In regards to Vikings and Spartans, etc, I would say there is appropriation here nonetheless, the appropriation of legacy. The whole notion of "Western thought" is an appropriated amalgam: we are not Greek (and many Anglo European cultures have reject the notion of Grecians being "white" to varying degrees, but we still use "deep time" to anchor ourselves, justify ourselves. In this way, we don't have to justify that we are "creating something new." Christianity may be the best case in point: it anchors itself to the ancientness of the Torah, yet contradicts its history at will, but this doesn't matter, the anchor remains.

The two can coexist. We can claim others' past glories as our own, and celebrate "our" own. (And in the cultural sense the conquering of the Americas is something that is celebrated, the overcoming of the "Indian as Other to the American self," as I once heard it put.


Do you think the Spartans would feel honored if some 3rd class high-school competitive walking club in Whatchamacallit, IL labels itself 'The Whatchamacallit Spartans'?

I think you are misrepresenting the reasons people might object. From Wikipedia I gather 4 main reasons

https://en.wikipedia.org/wiki/Crazy_Horse_Memorial#Controver...

(1)

> Crazy Horse resisted being photographed and was deliberately buried where his grave would not be found. Ziolkowski envisioned the monument as a metaphoric tribute to the spirit of Crazy Horse and Native Americans. He reportedly said, "My lands are where my dead lie buried." His extended hand on the monument is to symbolize that statement.[18]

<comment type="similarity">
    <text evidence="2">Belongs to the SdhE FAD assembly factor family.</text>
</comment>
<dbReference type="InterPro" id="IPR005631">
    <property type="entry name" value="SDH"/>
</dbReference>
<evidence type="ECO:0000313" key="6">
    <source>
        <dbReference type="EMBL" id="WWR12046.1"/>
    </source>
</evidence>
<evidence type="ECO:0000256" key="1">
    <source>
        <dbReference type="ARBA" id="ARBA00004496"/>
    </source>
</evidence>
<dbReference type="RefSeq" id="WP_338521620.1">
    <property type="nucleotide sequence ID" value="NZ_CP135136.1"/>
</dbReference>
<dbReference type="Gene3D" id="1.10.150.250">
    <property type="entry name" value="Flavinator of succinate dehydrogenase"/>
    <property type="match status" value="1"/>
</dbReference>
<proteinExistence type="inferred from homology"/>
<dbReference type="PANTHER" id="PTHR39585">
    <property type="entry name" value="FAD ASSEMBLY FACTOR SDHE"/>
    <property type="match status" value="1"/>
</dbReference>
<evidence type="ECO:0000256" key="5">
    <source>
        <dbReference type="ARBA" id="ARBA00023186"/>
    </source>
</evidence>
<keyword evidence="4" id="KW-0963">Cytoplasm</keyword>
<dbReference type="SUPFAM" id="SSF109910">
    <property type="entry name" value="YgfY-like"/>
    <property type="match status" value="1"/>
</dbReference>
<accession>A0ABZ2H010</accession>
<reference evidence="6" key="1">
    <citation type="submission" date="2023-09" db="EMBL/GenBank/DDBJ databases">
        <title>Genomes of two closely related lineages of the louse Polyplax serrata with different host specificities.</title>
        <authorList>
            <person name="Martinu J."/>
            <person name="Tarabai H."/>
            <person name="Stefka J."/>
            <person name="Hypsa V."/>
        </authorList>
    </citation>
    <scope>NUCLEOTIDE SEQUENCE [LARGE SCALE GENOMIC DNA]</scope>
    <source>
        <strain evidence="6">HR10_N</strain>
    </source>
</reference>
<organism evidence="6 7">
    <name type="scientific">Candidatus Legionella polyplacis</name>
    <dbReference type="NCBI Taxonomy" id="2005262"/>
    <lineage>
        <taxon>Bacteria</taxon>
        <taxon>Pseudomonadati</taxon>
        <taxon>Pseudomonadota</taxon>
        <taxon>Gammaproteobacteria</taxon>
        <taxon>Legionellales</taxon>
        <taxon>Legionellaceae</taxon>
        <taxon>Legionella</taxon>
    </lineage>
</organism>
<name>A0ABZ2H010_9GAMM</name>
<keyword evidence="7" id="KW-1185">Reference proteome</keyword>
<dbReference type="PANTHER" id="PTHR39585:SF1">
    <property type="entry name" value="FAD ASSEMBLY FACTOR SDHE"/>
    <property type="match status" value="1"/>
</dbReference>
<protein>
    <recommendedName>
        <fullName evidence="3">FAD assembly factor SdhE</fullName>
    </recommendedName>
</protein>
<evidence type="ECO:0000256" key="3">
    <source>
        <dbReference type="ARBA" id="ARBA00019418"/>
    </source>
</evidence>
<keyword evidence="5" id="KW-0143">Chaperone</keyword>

..

(2)

> Elaine Quiver, a descendant of one of Crazy Horse's aunts,[24] said in 2003 that the elder Standing Bear should not have independently petitioned Ziolkowski to create the memorial, because Lakota culture dictates consensus from family members for such a decision, which was not obtained before the first rock was dynamited in 1948.[25] She said:

> > They don't respect our culture because we didn't give permission for someone to carve the sacred Black Hills where our burial grounds are. They were there for us to enjoy and they were there for us to pray. But it wasn't meant to be carved into images, which is very wrong for all of us. The more I think about it, the more it's a desecration of our Indian culture. Not just Crazy Horse, but all of us.[25]

..

(3)

> Seth Big Crow, whose great-grandmother was an aunt of Crazy Horse's, said he wondered about the millions of dollars which the Ziolkowski family had collected from the visitor center and shops associated with the memorial, and "the amount of money being generated by his ancestor's name". He said:

> > Or did it give them free hand to try to take over the name and make money off it as long as they're alive and we're alive? When you start making money rather than to try to complete the project, that's when, to me, it's going off in the wrong direction.[25]

..

(4)